Andrew Jackson: Flamboyant Hero of the Common Man – By John F. Marszalek

Andrew Jackson became a hero in the eyes of the American people because of his wild nature, military persona, and strong ignorance of authority. Jackson gained his fame from the American people because of his victory against the British in the War of 1812 in New Orleans, Louisiana. After the war of 1812, Jackson then went on lead a group of Tennessee militia men to fight against the Indians in the southeast, the British in Florida, and the Spanish in Florida. Even though Jackson was praised as an American hero by many, legislators and John Quincy Adam considered him a liability because Jackson continuously disobeyed their orders. An example of Jackson’s disobedience was that he was ordered to fight the Seminole Indians but not follow them into Florida.

Jackson followed the Indians and created a path of destruction in Florida by killing British subjects, Indians, Spaniards, and forcing the Spanish governor to flee for his life. In 1824, Jackson was nominated by his fellow state Tennessee for the Presidency of the United States. Jackson won the election by the popular vote and a decision from House of Representatives. Then in 1828 while Jackson campaigned for a second term, his political rivals attacked his wife Rachael. Rachael became a big controversy during Jackson’s reelection because she had never been officially devoiced from her former husband. These accusations then caused Rachael to become depressed and die. During these eight years of Jackson as President, the two party system was born and corruption flooded the government.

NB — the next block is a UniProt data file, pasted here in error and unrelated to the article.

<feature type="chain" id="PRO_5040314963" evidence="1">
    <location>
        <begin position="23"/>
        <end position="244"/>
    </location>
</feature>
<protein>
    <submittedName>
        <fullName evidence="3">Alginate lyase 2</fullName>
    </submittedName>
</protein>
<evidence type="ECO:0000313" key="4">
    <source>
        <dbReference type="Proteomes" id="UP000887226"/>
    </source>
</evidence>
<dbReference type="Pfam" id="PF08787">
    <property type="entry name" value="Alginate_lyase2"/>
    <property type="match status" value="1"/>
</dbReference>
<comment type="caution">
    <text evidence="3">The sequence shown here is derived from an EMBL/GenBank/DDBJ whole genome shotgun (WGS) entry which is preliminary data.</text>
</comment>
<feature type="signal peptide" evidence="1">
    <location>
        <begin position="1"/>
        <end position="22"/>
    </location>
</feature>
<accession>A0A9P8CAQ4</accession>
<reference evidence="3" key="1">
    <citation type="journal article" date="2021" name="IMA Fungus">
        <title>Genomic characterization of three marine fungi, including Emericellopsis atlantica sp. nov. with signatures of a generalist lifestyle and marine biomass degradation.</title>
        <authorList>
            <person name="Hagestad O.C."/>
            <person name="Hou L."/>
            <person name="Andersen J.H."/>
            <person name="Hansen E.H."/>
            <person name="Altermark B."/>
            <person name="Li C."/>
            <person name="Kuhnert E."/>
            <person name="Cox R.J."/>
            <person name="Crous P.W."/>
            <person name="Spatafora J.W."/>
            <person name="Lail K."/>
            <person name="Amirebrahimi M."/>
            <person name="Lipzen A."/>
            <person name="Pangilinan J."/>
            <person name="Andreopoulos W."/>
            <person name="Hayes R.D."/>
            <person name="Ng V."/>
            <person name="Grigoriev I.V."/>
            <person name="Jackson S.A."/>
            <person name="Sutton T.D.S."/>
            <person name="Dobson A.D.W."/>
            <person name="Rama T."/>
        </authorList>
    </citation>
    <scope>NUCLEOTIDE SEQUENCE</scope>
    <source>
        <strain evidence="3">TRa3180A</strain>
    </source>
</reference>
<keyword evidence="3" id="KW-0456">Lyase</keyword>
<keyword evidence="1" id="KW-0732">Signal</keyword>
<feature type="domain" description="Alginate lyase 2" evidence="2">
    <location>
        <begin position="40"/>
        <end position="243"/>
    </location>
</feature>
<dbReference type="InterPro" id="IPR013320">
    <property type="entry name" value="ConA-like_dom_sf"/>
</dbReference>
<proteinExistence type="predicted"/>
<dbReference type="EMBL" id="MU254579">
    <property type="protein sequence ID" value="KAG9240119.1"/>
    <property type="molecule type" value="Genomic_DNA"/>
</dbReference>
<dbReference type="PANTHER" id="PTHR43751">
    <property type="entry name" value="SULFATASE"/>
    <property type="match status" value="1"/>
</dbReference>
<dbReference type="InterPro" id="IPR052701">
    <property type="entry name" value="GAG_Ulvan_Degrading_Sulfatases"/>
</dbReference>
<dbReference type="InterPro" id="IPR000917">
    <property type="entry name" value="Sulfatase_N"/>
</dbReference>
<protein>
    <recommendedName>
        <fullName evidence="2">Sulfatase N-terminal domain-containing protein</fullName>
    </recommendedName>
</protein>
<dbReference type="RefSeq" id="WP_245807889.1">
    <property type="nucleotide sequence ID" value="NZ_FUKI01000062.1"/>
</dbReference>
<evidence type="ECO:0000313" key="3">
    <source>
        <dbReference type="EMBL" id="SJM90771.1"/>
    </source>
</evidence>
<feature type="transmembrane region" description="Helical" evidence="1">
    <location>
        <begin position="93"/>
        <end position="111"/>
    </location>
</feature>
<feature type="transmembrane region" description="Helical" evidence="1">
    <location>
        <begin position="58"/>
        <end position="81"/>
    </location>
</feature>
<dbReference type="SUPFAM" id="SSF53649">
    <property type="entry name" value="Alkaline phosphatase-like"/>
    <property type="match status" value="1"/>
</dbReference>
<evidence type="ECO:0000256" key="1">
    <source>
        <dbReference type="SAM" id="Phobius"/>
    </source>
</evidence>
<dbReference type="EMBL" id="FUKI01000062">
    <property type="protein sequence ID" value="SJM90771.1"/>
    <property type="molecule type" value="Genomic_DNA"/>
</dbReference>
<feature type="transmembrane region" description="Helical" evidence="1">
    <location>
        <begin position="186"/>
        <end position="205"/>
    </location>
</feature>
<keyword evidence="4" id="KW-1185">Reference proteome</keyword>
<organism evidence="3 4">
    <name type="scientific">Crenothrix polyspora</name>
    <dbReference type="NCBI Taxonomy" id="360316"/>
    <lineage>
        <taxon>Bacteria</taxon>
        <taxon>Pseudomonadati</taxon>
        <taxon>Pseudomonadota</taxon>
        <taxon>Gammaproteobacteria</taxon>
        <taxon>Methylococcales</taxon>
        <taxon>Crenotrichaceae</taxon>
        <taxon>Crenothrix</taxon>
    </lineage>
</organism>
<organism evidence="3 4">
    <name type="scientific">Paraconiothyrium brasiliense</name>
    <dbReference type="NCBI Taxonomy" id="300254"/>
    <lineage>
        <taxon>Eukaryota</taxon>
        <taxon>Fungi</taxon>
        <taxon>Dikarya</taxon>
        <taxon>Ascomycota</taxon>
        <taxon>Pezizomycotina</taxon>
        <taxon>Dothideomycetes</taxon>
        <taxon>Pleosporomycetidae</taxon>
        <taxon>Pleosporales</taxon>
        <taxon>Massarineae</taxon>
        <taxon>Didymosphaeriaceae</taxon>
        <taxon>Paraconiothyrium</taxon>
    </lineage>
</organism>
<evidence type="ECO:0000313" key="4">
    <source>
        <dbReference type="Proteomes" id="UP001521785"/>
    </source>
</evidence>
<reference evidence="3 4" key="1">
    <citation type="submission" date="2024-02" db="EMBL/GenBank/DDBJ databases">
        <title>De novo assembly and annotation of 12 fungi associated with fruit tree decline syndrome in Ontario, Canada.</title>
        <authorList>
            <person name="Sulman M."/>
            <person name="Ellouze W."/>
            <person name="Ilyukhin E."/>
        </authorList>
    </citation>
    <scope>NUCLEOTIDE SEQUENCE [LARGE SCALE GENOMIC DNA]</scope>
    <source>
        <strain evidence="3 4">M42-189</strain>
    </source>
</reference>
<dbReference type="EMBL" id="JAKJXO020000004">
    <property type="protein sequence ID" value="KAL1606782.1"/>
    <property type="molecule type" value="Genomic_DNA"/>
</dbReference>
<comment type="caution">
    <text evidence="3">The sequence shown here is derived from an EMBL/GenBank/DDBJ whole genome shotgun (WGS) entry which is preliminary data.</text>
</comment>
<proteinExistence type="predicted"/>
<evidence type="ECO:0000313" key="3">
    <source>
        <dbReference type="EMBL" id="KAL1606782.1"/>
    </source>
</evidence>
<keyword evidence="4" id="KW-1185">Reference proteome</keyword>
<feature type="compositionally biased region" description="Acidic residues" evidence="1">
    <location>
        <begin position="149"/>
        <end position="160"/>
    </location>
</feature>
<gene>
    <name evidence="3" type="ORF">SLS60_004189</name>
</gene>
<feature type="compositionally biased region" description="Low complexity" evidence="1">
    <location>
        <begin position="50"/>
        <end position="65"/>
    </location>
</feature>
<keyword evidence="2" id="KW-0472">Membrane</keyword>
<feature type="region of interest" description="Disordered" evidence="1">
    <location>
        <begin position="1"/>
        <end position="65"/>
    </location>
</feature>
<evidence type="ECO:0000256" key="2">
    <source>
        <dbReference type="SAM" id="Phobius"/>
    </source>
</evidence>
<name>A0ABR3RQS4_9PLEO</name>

The Trail of Tears – By Dee Brown

In our history as Americans many agree that The Trail of Tears is one of the saddest and worst treatments of Indians. This Trail of Tears started in 1838 when the government and President Martin Van Buren told the Cherokee Indians of Georgia, North Carolina and Tennessee to relocate to the western lands or face military action. The Cherokee Indians tried to resist these orders of relocation to the United States Congress but were unsuccessful because of the 1835 treaty and pressure of American citizens.

So a small force of about a few thousand soldiers under the command of Brigadier General Winfield Scott force the Cherokee Indians in camps of containment and lead them to Cherokee lands west of the Mississippi River. During the periods of containment and travel many Cherokee Indians lost their lives to disease and stress of the long distance travel. By the end of the relocated the Cherokee Indians estimated that they had lost four thousand members.